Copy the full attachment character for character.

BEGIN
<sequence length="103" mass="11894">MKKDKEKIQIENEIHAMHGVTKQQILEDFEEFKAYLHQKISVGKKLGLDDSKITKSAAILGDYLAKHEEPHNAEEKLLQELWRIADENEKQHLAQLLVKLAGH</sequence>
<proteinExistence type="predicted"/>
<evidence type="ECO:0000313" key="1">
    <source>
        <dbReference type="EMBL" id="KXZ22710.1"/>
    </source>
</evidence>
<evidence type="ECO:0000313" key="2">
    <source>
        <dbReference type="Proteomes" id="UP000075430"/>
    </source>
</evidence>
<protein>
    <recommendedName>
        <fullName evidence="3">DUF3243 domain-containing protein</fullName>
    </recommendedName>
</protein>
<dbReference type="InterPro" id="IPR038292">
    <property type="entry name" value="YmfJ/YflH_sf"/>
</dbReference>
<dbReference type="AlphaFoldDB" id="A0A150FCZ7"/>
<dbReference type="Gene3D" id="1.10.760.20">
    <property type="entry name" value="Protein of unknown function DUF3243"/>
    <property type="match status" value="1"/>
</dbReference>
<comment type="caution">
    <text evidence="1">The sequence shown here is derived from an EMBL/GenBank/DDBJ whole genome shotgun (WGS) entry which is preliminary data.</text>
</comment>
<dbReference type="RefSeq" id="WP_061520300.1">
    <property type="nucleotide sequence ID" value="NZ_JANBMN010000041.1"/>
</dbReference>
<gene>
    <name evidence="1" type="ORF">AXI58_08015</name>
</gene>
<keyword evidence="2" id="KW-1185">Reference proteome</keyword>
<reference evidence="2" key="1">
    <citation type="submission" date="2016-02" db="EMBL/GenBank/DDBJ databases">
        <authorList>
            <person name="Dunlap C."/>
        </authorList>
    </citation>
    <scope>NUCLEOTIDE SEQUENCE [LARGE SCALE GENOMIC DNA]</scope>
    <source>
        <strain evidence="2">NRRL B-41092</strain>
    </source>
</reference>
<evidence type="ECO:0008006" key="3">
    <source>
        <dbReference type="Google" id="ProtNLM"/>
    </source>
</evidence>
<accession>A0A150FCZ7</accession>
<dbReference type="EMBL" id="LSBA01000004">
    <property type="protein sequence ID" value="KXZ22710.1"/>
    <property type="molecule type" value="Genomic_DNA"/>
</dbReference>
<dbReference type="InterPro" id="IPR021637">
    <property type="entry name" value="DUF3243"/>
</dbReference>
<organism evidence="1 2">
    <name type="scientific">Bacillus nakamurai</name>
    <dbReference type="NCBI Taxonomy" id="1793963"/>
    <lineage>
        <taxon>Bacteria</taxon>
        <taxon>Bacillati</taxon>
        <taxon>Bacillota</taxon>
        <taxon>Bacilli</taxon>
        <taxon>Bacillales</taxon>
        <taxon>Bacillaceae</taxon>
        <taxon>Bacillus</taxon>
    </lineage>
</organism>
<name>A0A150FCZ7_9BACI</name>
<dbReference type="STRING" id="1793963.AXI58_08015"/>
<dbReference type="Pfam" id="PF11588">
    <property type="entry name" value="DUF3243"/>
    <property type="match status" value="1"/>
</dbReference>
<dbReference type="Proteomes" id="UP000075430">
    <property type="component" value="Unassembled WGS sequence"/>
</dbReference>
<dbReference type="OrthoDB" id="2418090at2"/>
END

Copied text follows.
<sequence length="103" mass="11894">MKKDKEKIQIENEIHAMHGVTKQQILEDFEEFKAYLHQKISVGKKLGLDDSKITKSAAILGDYLAKHEEPHNAEEKLLQELWRIADENEKQHLAQLLVKLAGH</sequence>
<proteinExistence type="predicted"/>
<evidence type="ECO:0000313" key="1">
    <source>
        <dbReference type="EMBL" id="KXZ22710.1"/>
    </source>
</evidence>
<evidence type="ECO:0000313" key="2">
    <source>
        <dbReference type="Proteomes" id="UP000075430"/>
    </source>
</evidence>
<protein>
    <recommendedName>
        <fullName evidence="3">DUF3243 domain-containing protein</fullName>
    </recommendedName>
</protein>
<dbReference type="InterPro" id="IPR038292">
    <property type="entry name" value="YmfJ/YflH_sf"/>
</dbReference>
<dbReference type="AlphaFoldDB" id="A0A150FCZ7"/>
<dbReference type="Gene3D" id="1.10.760.20">
    <property type="entry name" value="Protein of unknown function DUF3243"/>
    <property type="match status" value="1"/>
</dbReference>
<comment type="caution">
    <text evidence="1">The sequence shown here is derived from an EMBL/GenBank/DDBJ whole genome shotgun (WGS) entry which is preliminary data.</text>
</comment>
<dbReference type="RefSeq" id="WP_061520300.1">
    <property type="nucleotide sequence ID" value="NZ_JANBMN010000041.1"/>
</dbReference>
<gene>
    <name evidence="1" type="ORF">AXI58_08015</name>
</gene>
<keyword evidence="2" id="KW-1185">Reference proteome</keyword>
<reference evidence="2" key="1">
    <citation type="submission" date="2016-02" db="EMBL/GenBank/DDBJ databases">
        <authorList>
            <person name="Dunlap C."/>
        </authorList>
    </citation>
    <scope>NUCLEOTIDE SEQUENCE [LARGE SCALE GENOMIC DNA]</scope>
    <source>
        <strain evidence="2">NRRL B-41092</strain>
    </source>
</reference>
<evidence type="ECO:0008006" key="3">
    <source>
        <dbReference type="Google" id="ProtNLM"/>
    </source>
</evidence>
<accession>A0A150FCZ7</accession>
<dbReference type="EMBL" id="LSBA01000004">
    <property type="protein sequence ID" value="KXZ22710.1"/>
    <property type="molecule type" value="Genomic_DNA"/>
</dbReference>
<dbReference type="InterPro" id="IPR021637">
    <property type="entry name" value="DUF3243"/>
</dbReference>
<organism evidence="1 2">
    <name type="scientific">Bacillus nakamurai</name>
    <dbReference type="NCBI Taxonomy" id="1793963"/>
    <lineage>
        <taxon>Bacteria</taxon>
        <taxon>Bacillati</taxon>
        <taxon>Bacillota</taxon>
        <taxon>Bacilli</taxon>
        <taxon>Bacillales</taxon>
        <taxon>Bacillaceae</taxon>
        <taxon>Bacillus</taxon>
    </lineage>
</organism>
<name>A0A150FCZ7_9BACI</name>
<dbReference type="STRING" id="1793963.AXI58_08015"/>
<dbReference type="Pfam" id="PF11588">
    <property type="entry name" value="DUF3243"/>
    <property type="match status" value="1"/>
</dbReference>
<dbReference type="Proteomes" id="UP000075430">
    <property type="component" value="Unassembled WGS sequence"/>
</dbReference>
<dbReference type="OrthoDB" id="2418090at2"/>